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Lewis in a campagin video from his election bid in 2016. Photo: jasonformn.com

CNN has unearthed audio of Minnesota Republican Jason Lewis making misogynistic comments on a radio show he hosted from 2009 to 2014, in which he lamented that men could no longer call women "sluts," and mused about women's inability to make rational voting decisions.

Why it matters: At a time when men in power across all industries are being held accountable for disparaging or disrespecting women, repercussions for Lewis are unclear. He's up for reelection in the fall, and his seat is due to be a close one. He narrowly won the seat in 2016 by two points, and it's currently listed as a "toss up" in November by Real Clear Politics.

The reactions:

  • Lewis said he stands by his statement. Speaking on a local Minnesota radio show, he argued that he "was paid to be provocative ... There's a difference between a politician and a pundit. That's why going back six years, eight years, 10 years, 15 years, misses the point. There's a different role."
  • Democratic candidate Angie Craig, who lost to Lewis in 2016 and is running against him again this fall, tweeted that the quotes are “deeply disappointing.”
  • The DCCC emailed the audio out to its supporters shortly after its release, hoping to incite support for Craig.
  • Emily’s List stated that “time and again, Jason Lewis has shown us just how little he respects or understands women."

Be smart: These comments were circulated and used against Lewis in his initial bid two years ago, but the landscape has changed significantly since then. What happens next could serve as a test of how far-reaching the #MeToo movement may shape out to be, especially for political figures.

Go deeper: Both parties brace for more sex scandals

Go deeper

Trump grants flurry of last-minute pardons

Photo: Jabin Botsford/The Washington Post via Getty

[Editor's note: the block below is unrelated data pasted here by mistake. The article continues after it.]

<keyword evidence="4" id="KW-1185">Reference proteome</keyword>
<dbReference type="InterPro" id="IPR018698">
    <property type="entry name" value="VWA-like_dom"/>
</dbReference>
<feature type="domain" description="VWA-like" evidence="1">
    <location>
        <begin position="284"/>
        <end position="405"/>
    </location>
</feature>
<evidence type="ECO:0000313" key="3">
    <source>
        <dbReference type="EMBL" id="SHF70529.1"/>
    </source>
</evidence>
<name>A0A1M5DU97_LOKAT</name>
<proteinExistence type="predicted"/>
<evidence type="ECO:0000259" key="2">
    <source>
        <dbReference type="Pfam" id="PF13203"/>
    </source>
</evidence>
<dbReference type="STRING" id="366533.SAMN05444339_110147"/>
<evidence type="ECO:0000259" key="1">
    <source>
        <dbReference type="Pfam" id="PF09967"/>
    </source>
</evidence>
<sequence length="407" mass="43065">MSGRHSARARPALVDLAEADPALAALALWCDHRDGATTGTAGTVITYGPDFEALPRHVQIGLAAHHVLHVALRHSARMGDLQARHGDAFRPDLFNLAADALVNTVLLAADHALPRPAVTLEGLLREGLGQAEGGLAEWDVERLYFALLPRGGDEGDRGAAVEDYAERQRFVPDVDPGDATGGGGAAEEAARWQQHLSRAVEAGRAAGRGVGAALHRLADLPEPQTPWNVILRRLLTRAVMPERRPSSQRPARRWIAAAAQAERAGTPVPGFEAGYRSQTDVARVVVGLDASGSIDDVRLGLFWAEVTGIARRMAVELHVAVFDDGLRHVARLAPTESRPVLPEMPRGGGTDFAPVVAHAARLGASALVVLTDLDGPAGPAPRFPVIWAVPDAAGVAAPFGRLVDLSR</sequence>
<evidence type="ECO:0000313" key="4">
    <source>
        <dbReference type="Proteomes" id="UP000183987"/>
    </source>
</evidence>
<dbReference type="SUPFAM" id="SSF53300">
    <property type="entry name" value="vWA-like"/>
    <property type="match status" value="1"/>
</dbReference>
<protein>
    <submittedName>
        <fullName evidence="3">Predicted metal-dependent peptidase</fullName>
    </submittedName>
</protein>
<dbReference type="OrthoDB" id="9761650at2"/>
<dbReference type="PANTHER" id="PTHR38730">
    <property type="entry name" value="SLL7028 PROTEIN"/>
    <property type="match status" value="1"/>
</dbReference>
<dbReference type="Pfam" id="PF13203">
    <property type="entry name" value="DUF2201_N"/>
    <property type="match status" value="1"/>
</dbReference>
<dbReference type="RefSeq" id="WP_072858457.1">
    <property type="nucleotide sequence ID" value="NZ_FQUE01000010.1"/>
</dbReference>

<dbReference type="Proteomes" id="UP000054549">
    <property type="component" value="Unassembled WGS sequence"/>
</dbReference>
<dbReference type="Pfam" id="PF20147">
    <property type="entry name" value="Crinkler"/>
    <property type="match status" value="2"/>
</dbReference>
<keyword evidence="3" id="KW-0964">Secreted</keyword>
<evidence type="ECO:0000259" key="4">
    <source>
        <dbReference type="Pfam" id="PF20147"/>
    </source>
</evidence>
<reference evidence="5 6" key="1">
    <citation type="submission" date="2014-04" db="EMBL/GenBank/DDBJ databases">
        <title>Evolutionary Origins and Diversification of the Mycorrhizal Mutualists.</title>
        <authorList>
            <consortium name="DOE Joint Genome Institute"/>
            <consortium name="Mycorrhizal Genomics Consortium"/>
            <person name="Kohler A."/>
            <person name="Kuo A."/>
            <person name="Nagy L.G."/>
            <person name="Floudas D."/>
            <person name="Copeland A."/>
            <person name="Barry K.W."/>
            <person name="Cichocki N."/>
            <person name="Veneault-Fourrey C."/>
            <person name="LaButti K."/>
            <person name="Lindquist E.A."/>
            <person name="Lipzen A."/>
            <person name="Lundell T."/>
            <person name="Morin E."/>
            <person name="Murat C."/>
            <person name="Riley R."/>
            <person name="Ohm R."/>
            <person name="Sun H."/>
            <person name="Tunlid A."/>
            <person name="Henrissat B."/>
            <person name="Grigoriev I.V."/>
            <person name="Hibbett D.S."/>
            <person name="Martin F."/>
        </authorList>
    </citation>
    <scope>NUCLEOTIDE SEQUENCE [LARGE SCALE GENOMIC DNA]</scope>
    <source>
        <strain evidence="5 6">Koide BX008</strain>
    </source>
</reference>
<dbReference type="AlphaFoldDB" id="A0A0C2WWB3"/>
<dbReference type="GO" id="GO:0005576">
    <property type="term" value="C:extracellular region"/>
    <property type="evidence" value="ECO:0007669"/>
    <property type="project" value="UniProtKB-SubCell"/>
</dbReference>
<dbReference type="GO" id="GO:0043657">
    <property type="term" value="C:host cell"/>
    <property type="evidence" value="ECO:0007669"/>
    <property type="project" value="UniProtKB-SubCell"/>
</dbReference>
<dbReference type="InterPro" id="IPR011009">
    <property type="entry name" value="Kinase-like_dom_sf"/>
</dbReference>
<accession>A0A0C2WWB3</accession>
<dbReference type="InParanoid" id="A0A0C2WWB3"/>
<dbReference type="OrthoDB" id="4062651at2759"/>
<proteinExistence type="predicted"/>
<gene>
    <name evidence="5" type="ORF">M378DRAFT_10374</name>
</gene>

President Trump issued 73 pardons and commuted the sentences of 70 individuals early Wednesday, 11 hours from leaving office.

Why it matters: It's a last-minute gift to some of the president's loyalists and an evident use of executive power with only hours left of his presidency. Axios reported in December that Trump planned to grant pardons to "every person who ever talked to me."

2 hours ago - Politics & Policy

Trump revokes ethics order barring former aides from lobbying

Photo: Spencer Platt via Getty

Shortly after pardoning members of Congress and lobbyists convicted on corruption charges, President Trump revoked an executive order barring former officials from lobbying for five years after leaving his administration.

Why it matters: The order, which was signed eight days after he took office, was an attempt to fulfill his campaign promise to "drain the swamp."

  • But with less than 12 hours left in office, Trump has now removed those limitations on his own aides.

Trump pardons former GOP fundraiser Elliott Broidy

President Trump has pardoned Elliott Broidy, a former top Republican fundraiser who pleaded guilty late last year to conspiring to violate foreign lobbying laws as part of a campaign to sway the administration on behalf of Chinese and Malaysian interests.

Why it matters: Broidy was a deputy finance chair for the Republican National Committee early in Trump’s presidency, and attempted to leverage his influence in the Trump administration on behalf of his clients. The president's decision to pardon Broidy represents one last favor for a prominent political ally.